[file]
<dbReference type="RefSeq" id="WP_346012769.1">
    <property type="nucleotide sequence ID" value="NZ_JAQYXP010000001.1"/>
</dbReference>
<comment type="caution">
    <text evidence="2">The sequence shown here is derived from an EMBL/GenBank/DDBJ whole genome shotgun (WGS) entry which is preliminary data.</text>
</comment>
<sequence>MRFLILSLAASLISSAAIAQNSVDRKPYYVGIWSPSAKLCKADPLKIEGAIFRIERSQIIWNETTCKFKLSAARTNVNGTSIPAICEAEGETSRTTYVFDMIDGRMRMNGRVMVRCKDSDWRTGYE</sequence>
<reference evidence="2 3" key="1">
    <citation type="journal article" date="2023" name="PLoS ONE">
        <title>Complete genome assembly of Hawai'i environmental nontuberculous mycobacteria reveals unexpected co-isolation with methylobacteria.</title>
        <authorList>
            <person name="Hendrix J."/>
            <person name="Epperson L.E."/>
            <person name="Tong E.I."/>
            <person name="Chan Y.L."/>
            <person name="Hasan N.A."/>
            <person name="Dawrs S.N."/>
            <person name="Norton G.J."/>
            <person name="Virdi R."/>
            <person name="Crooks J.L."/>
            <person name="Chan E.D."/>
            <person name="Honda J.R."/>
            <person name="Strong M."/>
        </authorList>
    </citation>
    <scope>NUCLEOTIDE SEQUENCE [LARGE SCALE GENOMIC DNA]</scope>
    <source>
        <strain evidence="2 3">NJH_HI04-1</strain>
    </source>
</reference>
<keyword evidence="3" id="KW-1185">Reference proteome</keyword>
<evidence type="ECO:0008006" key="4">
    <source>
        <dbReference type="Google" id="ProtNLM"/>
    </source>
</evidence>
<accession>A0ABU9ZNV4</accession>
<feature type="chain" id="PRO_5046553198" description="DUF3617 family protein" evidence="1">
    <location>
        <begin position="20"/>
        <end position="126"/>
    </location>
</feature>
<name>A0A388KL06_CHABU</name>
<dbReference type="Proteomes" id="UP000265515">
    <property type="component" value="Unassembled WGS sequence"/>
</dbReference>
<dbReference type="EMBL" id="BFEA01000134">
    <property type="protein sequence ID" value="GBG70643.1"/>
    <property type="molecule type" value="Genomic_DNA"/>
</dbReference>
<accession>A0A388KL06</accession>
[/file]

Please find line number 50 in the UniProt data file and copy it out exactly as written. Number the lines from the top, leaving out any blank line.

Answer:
    <property type="molecule type" value="Genomic_DNA"/>